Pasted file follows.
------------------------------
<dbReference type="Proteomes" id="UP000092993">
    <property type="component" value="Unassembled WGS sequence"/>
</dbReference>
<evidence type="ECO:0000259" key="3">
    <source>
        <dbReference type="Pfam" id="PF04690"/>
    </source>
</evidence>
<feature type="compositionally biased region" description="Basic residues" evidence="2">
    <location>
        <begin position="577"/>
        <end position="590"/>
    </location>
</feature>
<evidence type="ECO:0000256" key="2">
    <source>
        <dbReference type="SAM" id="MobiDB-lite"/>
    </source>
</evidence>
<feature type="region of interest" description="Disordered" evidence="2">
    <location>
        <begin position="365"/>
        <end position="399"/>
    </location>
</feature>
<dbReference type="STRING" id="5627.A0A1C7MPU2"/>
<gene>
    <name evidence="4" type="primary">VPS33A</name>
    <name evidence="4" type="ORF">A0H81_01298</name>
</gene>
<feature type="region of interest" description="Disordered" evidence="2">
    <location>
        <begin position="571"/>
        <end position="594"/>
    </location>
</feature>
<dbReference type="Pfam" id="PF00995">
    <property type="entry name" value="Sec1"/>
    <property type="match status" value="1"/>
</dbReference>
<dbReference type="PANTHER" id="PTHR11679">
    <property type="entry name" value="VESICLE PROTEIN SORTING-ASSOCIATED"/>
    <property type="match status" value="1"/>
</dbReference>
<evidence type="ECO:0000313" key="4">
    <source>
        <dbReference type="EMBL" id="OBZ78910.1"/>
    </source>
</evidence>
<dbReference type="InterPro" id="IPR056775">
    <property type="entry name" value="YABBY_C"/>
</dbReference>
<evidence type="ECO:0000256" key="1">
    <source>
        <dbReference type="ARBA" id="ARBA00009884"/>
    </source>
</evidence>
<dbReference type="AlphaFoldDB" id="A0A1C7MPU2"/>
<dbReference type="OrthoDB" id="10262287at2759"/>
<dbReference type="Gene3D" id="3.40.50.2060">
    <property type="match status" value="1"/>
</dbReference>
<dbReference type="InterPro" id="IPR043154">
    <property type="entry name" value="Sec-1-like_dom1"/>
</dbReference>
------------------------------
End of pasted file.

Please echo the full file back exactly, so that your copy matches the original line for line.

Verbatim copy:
<dbReference type="Proteomes" id="UP000092993">
    <property type="component" value="Unassembled WGS sequence"/>
</dbReference>
<evidence type="ECO:0000259" key="3">
    <source>
        <dbReference type="Pfam" id="PF04690"/>
    </source>
</evidence>
<feature type="compositionally biased region" description="Basic residues" evidence="2">
    <location>
        <begin position="577"/>
        <end position="590"/>
    </location>
</feature>
<evidence type="ECO:0000256" key="2">
    <source>
        <dbReference type="SAM" id="MobiDB-lite"/>
    </source>
</evidence>
<feature type="region of interest" description="Disordered" evidence="2">
    <location>
        <begin position="365"/>
        <end position="399"/>
    </location>
</feature>
<dbReference type="STRING" id="5627.A0A1C7MPU2"/>
<gene>
    <name evidence="4" type="primary">VPS33A</name>
    <name evidence="4" type="ORF">A0H81_01298</name>
</gene>
<feature type="region of interest" description="Disordered" evidence="2">
    <location>
        <begin position="571"/>
        <end position="594"/>
    </location>
</feature>
<dbReference type="Pfam" id="PF00995">
    <property type="entry name" value="Sec1"/>
    <property type="match status" value="1"/>
</dbReference>
<dbReference type="PANTHER" id="PTHR11679">
    <property type="entry name" value="VESICLE PROTEIN SORTING-ASSOCIATED"/>
    <property type="match status" value="1"/>
</dbReference>
<evidence type="ECO:0000313" key="4">
    <source>
        <dbReference type="EMBL" id="OBZ78910.1"/>
    </source>
</evidence>
<dbReference type="InterPro" id="IPR056775">
    <property type="entry name" value="YABBY_C"/>
</dbReference>
<evidence type="ECO:0000256" key="1">
    <source>
        <dbReference type="ARBA" id="ARBA00009884"/>
    </source>
</evidence>
<dbReference type="AlphaFoldDB" id="A0A1C7MPU2"/>
<dbReference type="OrthoDB" id="10262287at2759"/>
<dbReference type="Gene3D" id="3.40.50.2060">
    <property type="match status" value="1"/>
</dbReference>
<dbReference type="InterPro" id="IPR043154">
    <property type="entry name" value="Sec-1-like_dom1"/>
</dbReference>